“Art. 6. There shall be neither slavery nor involuntary servitude in the said territory, otherwise than in the punishment of crimes whereof the party shall have been duly convicted: Provided, always, That any person escaping into the same, from whom labor or service is lawfully claimed in any one of the original States, such fugitive may be lawfully reclaimed and conveyed to the person claiming his or her labor or service as aforesaid.” ()
Although the Northwest territories would not become new slave states, it is clear that slave states would wield power in the North through fugitive slave laws.
Furthermore, as I mentioned in passing earlier, the Northwest Territory began detailing the policy of how the United States would interact with indigenous peoples that would eventually lead to the . First, the Ordinance outlined how towns were to be made from territories that indigenous people relinquished or lost to the United States; these claims were, of course, dubious. Secondly, the Ordinance outlined the following preferred relationship with indigenous people:
“The utmost good faith shall always be observed towards the Indians; their lands and property shall never be taken from them without their consent; and, in their property, rights, and liberty, they shall never be invaded or disturbed, unless in just and lawful wars authorized by Congress; but laws founded in justice and humanity, shall from time to time be made for preventing wrongs being done to them, and for preserving peace and friendship with them.” ()
Of course, there were tribes of indigenous people that refused to acknowledge the sovereignty of the United States and therefore rejected the Northwest Ordinance. However, those tribes eventually succumbed to the Ordinance.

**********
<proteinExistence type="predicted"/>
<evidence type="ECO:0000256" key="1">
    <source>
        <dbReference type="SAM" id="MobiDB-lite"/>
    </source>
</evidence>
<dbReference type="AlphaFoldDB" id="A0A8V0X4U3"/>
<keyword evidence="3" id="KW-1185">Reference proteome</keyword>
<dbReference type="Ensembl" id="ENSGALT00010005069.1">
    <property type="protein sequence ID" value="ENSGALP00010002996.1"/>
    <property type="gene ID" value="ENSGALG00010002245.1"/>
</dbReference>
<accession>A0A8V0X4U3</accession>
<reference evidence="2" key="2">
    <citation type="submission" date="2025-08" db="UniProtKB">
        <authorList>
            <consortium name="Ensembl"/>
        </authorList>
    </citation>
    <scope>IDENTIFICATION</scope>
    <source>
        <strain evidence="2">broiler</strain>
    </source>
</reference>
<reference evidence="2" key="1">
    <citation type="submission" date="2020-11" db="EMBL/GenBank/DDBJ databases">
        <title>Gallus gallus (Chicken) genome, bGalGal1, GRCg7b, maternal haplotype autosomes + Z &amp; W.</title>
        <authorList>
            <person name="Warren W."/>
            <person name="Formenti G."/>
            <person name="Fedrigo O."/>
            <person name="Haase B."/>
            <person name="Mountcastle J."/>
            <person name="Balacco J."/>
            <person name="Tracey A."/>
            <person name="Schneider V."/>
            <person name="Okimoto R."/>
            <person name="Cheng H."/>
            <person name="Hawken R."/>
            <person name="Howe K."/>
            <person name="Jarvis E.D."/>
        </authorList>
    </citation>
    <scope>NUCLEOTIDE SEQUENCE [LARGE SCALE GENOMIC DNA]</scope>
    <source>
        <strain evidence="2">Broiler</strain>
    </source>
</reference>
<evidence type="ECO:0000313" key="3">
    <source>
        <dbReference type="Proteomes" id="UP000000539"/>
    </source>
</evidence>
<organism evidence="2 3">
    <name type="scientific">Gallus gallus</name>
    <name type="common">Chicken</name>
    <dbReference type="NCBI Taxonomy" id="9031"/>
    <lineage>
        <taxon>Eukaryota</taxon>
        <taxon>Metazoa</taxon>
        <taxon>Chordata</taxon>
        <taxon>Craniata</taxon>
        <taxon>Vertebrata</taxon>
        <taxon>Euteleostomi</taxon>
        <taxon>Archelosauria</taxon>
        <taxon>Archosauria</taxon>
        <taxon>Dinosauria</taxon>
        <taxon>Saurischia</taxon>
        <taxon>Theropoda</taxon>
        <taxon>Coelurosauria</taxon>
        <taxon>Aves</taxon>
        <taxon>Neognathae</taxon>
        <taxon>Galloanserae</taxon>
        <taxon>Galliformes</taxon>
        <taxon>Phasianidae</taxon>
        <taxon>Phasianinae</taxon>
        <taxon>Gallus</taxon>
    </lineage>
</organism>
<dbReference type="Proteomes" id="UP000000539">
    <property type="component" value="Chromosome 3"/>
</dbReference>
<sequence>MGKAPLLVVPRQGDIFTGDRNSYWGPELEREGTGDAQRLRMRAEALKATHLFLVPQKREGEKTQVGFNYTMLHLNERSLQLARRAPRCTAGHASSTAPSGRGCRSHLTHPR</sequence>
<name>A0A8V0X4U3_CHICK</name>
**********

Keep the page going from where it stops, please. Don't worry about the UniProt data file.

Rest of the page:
What is an example Northwest Ordinance APUSH question?
The following multiple choice question comes from .
The Northwest Ordinance of 1787 most influenced the development of the region by:
A. establishing procedures and guidelines for the creation of governments in the Northwest Territory.
B. making arrangements for an equitable division of land between Native Americans and white settlers in the Northwest Territory.
C. establishing rules for the conduct of trade between Canada and the Northwest Territory.
D. making possible the integration of the Northwest Territory into the national economy.
The answer to this example Northwest Ordinance APUSH question is A. As stated above, the Northwest Ordinance provided guidelines for governing in the Northwest territory. The land was not equitably distributed between Native Americans and whites; the Ordinance did not establish rules for trading with Canada; and the Ordinance was not expressly about economic integration, although factors that influenced the economy – such as slavery – were important in the passing of the Ordinance.
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About Allena Berry
Allena Berry loves history; that should be known upfront. She loves it so much that she not only taught high school history and psychology after receiving her Master's degree at Stanford University, she is now studying how students learn history at Northwestern. That being said, she does not have a favorite historical time period (so don't bother asking). In addition to history, she enjoys writing, practicing yoga, and scouring Craigslist for her next DIY project or midcentury modern piece of furniture.